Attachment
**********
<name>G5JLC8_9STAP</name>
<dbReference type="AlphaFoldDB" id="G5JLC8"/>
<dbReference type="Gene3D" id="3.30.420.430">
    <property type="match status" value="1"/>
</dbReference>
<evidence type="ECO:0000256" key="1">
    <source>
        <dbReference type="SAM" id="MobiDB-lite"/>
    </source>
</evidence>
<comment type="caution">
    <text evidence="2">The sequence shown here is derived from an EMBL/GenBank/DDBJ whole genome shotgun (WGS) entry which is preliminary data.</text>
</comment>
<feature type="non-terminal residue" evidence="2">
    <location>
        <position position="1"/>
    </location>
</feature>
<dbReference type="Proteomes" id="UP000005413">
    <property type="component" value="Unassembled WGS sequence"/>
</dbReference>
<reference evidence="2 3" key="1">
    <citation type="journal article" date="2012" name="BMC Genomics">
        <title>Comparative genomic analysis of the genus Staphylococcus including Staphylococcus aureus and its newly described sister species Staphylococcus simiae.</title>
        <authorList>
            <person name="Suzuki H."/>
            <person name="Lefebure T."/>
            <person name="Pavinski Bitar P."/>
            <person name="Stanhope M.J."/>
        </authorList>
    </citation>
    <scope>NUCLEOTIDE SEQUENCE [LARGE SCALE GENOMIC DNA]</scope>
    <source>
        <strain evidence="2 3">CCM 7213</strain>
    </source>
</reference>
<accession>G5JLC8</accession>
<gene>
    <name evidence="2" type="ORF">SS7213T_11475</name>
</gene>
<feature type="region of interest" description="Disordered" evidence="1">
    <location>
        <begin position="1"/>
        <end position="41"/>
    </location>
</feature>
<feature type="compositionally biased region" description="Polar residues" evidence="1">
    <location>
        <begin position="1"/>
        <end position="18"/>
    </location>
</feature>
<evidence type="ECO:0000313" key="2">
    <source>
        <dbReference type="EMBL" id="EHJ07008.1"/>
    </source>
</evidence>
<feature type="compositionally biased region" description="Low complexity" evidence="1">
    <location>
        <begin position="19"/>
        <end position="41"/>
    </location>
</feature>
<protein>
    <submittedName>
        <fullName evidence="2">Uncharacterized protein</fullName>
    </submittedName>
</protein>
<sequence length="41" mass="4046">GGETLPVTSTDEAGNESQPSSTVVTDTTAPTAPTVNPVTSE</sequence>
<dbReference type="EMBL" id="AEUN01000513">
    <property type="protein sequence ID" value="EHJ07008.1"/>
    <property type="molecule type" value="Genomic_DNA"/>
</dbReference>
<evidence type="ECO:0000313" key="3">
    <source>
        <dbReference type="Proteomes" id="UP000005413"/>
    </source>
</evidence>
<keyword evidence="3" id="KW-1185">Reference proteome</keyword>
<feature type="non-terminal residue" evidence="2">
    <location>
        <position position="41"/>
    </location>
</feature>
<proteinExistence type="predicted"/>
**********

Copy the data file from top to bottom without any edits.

<name>G5JLC8_9STAP</name>
<dbReference type="AlphaFoldDB" id="G5JLC8"/>
<dbReference type="Gene3D" id="3.30.420.430">
    <property type="match status" value="1"/>
</dbReference>
<evidence type="ECO:0000256" key="1">
    <source>
        <dbReference type="SAM" id="MobiDB-lite"/>
    </source>
</evidence>
<comment type="caution">
    <text evidence="2">The sequence shown here is derived from an EMBL/GenBank/DDBJ whole genome shotgun (WGS) entry which is preliminary data.</text>
</comment>
<feature type="non-terminal residue" evidence="2">
    <location>
        <position position="1"/>
    </location>
</feature>
<dbReference type="Proteomes" id="UP000005413">
    <property type="component" value="Unassembled WGS sequence"/>
</dbReference>
<reference evidence="2 3" key="1">
    <citation type="journal article" date="2012" name="BMC Genomics">
        <title>Comparative genomic analysis of the genus Staphylococcus including Staphylococcus aureus and its newly described sister species Staphylococcus simiae.</title>
        <authorList>
            <person name="Suzuki H."/>
            <person name="Lefebure T."/>
            <person name="Pavinski Bitar P."/>
            <person name="Stanhope M.J."/>
        </authorList>
    </citation>
    <scope>NUCLEOTIDE SEQUENCE [LARGE SCALE GENOMIC DNA]</scope>
    <source>
        <strain evidence="2 3">CCM 7213</strain>
    </source>
</reference>
<accession>G5JLC8</accession>
<gene>
    <name evidence="2" type="ORF">SS7213T_11475</name>
</gene>
<feature type="region of interest" description="Disordered" evidence="1">
    <location>
        <begin position="1"/>
        <end position="41"/>
    </location>
</feature>
<feature type="compositionally biased region" description="Polar residues" evidence="1">
    <location>
        <begin position="1"/>
        <end position="18"/>
    </location>
</feature>
<evidence type="ECO:0000313" key="2">
    <source>
        <dbReference type="EMBL" id="EHJ07008.1"/>
    </source>
</evidence>
<feature type="compositionally biased region" description="Low complexity" evidence="1">
    <location>
        <begin position="19"/>
        <end position="41"/>
    </location>
</feature>
<protein>
    <submittedName>
        <fullName evidence="2">Uncharacterized protein</fullName>
    </submittedName>
</protein>
<sequence length="41" mass="4046">GGETLPVTSTDEAGNESQPSSTVVTDTTAPTAPTVNPVTSE</sequence>
<dbReference type="EMBL" id="AEUN01000513">
    <property type="protein sequence ID" value="EHJ07008.1"/>
    <property type="molecule type" value="Genomic_DNA"/>
</dbReference>
<evidence type="ECO:0000313" key="3">
    <source>
        <dbReference type="Proteomes" id="UP000005413"/>
    </source>
</evidence>
<keyword evidence="3" id="KW-1185">Reference proteome</keyword>
<feature type="non-terminal residue" evidence="2">
    <location>
        <position position="41"/>
    </location>
</feature>
<proteinExistence type="predicted"/>